Image Pic #6
Image Pic #7

Attaching the winglet:
1. I'm recommencing a quick set epoxy or glue to tack the winglet in place. You may have to hold it until the glue sets. It is important that the winglet is horizontal and not set crooked from side to side. Your reference line may disappear (as mine did) under the glue line, so you should draw parallel lines on both sides +/- 1/8" from your mounting location.
2. When tacked, you can apply the JB Weld (or whatever you want to use for a permanent bond). Let it set-up then use your wet/dry paper to apply the finishing touches (see pic. # 8 & 9).
Image Pic #8
Image Pic #9

Finally, here's what it looks like mounted in the stow position. You may fashion a cushion so it doesn't slam against the deck, but I haven't found it necessary. Note only half the bungee goes over the rudder to put less pressure on it.
Image

That's about it! Hope you were able to stand the suspense, or at least stay awake. Don't forget to let your friends know you have an extra!
8)

References:
For more discussion on winglet characteristics and performance, see:
http://kfs.infopop.cc/eve/forums/a/tpc/ ... 2761090753

For more info on the Adventure Island rudder modification, go to:
http://www.hobiecat.com/community/viewtopic.php?t=6403


Last edited by Roadrunner on Sun Apr 08, 2007 8:39 am, edited 1 time in total.

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PostPosted: Sun Apr 08, 2007 2:01 am 
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Hobie Team Member

Joined: Wed Dec 07, 2005 11:04 pm
Posts: 615
Location: Hawaii, Big Island
RR

Mahalo

Will try to get to it next weekend.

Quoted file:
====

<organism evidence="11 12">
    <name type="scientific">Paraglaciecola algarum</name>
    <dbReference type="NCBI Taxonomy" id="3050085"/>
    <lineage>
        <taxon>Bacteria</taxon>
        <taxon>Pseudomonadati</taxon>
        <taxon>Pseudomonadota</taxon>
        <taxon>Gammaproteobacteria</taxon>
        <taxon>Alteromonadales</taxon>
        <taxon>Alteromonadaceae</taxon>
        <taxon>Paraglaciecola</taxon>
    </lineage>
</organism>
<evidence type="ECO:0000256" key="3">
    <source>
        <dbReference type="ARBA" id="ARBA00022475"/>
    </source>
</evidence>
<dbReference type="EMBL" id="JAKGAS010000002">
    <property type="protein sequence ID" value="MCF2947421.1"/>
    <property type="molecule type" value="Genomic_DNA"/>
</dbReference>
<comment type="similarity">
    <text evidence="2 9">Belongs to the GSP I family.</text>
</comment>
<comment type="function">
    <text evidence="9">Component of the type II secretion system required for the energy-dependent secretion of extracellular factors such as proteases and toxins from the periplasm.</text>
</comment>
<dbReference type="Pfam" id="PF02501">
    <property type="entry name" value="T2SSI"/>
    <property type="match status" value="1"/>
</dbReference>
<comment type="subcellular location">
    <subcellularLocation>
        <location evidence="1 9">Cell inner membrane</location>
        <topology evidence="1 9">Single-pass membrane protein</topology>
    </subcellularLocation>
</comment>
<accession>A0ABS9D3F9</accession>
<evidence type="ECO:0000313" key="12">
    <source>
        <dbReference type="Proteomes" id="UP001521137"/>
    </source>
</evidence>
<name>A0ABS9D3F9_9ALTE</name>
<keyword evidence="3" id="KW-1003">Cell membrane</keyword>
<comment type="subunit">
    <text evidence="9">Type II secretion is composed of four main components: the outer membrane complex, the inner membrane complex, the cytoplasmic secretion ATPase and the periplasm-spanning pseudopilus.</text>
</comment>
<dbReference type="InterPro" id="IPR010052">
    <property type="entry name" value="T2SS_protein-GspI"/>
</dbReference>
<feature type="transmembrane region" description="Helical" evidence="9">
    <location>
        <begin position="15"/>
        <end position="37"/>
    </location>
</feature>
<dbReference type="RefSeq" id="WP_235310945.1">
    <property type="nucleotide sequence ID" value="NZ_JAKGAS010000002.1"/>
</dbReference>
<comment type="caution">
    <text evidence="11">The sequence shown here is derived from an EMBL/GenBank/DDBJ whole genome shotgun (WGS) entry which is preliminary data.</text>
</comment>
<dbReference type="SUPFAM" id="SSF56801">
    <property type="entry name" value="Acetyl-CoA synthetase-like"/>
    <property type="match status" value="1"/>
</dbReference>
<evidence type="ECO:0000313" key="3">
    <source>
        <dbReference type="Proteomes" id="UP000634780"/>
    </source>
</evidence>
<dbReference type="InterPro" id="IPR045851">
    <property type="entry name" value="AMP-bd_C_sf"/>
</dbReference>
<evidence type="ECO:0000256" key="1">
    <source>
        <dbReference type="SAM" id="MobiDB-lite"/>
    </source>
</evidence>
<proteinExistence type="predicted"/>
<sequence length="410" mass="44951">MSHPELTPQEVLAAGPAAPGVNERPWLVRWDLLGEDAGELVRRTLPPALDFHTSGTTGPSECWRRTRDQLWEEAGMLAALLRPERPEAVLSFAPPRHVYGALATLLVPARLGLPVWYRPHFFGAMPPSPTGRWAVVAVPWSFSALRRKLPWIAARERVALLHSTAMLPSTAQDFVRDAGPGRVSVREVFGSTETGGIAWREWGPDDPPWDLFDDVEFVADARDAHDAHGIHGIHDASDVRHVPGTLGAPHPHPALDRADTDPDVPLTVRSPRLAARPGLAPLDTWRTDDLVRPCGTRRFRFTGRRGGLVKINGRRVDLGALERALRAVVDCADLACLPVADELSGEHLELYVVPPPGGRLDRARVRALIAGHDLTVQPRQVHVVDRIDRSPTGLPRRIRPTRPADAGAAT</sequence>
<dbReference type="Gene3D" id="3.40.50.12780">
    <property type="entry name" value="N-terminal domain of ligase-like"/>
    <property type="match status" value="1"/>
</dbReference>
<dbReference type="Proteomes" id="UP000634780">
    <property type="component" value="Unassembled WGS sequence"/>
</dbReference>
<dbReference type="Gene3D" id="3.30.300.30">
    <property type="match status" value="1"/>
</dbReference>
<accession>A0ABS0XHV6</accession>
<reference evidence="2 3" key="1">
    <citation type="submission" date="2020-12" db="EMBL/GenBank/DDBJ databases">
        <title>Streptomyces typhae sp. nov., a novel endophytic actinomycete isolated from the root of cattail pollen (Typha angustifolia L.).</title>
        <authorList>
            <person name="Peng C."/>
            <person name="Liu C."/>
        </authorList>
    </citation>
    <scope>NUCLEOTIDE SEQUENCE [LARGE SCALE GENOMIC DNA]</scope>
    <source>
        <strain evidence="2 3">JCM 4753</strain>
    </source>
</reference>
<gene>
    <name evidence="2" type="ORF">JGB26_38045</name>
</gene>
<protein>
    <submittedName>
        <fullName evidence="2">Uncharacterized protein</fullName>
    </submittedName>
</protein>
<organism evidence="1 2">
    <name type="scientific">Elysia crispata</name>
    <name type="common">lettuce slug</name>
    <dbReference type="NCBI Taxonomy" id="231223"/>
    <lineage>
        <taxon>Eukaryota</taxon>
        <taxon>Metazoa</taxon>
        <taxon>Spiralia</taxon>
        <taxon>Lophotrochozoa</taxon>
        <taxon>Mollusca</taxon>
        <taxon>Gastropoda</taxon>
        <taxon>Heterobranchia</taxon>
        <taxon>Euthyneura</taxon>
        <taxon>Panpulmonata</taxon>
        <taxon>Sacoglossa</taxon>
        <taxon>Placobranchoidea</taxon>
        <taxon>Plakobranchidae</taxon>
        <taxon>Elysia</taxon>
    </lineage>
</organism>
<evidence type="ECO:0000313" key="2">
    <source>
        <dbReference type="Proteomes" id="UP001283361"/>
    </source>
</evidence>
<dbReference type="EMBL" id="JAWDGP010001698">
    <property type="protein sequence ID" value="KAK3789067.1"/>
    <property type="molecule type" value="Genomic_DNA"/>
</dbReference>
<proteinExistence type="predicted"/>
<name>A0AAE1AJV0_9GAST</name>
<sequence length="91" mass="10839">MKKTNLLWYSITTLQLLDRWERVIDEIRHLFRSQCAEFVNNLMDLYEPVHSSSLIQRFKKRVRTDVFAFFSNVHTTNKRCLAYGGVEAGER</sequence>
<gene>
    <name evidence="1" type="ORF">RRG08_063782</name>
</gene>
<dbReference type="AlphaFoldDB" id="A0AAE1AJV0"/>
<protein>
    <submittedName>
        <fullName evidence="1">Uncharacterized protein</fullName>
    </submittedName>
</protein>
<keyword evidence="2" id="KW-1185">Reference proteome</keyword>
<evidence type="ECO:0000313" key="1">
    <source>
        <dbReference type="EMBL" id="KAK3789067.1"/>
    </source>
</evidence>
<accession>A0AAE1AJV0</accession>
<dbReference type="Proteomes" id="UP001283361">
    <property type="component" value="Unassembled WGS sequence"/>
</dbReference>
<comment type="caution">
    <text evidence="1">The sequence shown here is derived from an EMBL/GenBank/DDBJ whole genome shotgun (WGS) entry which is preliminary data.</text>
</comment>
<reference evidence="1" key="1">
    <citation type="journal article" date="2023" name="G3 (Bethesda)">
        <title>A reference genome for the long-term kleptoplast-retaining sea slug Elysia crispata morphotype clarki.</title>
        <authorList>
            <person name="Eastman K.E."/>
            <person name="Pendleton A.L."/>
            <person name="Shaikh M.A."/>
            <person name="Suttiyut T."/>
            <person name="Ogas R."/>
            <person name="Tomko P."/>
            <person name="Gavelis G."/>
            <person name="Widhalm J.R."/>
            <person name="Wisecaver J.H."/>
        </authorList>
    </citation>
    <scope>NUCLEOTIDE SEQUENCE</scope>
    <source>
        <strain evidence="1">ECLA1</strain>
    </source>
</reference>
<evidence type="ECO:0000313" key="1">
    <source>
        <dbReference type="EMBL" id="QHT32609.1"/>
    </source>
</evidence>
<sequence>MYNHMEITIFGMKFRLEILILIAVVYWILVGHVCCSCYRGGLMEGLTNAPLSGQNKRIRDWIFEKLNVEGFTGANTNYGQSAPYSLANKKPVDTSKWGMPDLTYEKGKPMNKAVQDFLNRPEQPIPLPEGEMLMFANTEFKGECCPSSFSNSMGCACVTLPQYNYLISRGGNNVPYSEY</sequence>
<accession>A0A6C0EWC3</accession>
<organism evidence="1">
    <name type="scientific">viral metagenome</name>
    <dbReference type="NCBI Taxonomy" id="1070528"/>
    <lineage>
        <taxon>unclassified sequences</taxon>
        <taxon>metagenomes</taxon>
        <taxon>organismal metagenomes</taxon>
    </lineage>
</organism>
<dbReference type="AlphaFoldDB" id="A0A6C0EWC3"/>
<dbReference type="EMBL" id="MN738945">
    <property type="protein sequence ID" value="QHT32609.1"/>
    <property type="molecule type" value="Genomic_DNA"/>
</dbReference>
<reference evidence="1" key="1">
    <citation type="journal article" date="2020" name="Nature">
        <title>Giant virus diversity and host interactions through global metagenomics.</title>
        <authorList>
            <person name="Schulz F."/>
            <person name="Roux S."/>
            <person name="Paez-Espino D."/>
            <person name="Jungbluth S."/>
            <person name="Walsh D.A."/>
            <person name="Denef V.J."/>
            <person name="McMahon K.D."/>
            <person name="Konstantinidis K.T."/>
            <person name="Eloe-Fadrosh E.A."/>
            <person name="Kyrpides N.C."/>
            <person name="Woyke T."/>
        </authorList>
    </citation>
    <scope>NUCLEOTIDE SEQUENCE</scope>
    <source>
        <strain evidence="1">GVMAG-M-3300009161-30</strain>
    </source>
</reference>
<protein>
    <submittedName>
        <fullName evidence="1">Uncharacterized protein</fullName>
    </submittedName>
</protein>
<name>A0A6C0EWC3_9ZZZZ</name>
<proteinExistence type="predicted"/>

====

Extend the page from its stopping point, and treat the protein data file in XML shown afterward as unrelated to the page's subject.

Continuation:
Aloha

Dan

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PostPosted: Sun Apr 08, 2007 11:10 am 
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Joined: Wed Aug 02, 2006 4:53 pm
Posts: 55
My AI is due to arrive tomorrow, and I'll give it a go as well. I ordered a spare rudder from KFS so that I can do before and after comparisons as I get to know the AI and how to sail it. I may try using a different material, though not sure what I will use yet.

Thanks for the detailed instructions, RR! My Dremel tool is definitely going to get a workout.


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PostPosted: Sun Apr 08, 2007 11:16 am 
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Joined: Wed Aug 02, 2006 4:53 pm
Posts: 55
OK... One more question, and I apologize if this has been answered already. When stowed, does the rudder rest on the winglet? I would think that this would cause undue stress as I blast down the highway at 70mph on the way to the coast. Maybe this factor limits the width of the winglet?


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PostPosted: Sun Apr 08, 2007 5:23 pm 
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Joined: Fri Mar 23, 2007 8:12 am
Posts: 419
Location: Florida
New2Yak wrote:
OK... One more question, and I apologize if this has been answered already. When stowed, does the rudder rest on the winglet? I would think that this would cause undue stress as I blast down the highway at 70mph on the way to the coast. Maybe this factor limits the width of the winglet?


I took a pool noodle and cut it into a 10" length. Then I spilt the Noodle to look like a "D". I then used doubled sided tape to glue the noodle, flat side down, to the top of the hull as a cushion for the rudder. The cushion is just aft of where the winglet would be. This prevents the winglet from ever touching the hull and from the rudder going 'thump' when you raise it too fast.

Quick, easy, neat solution.

Yakaholic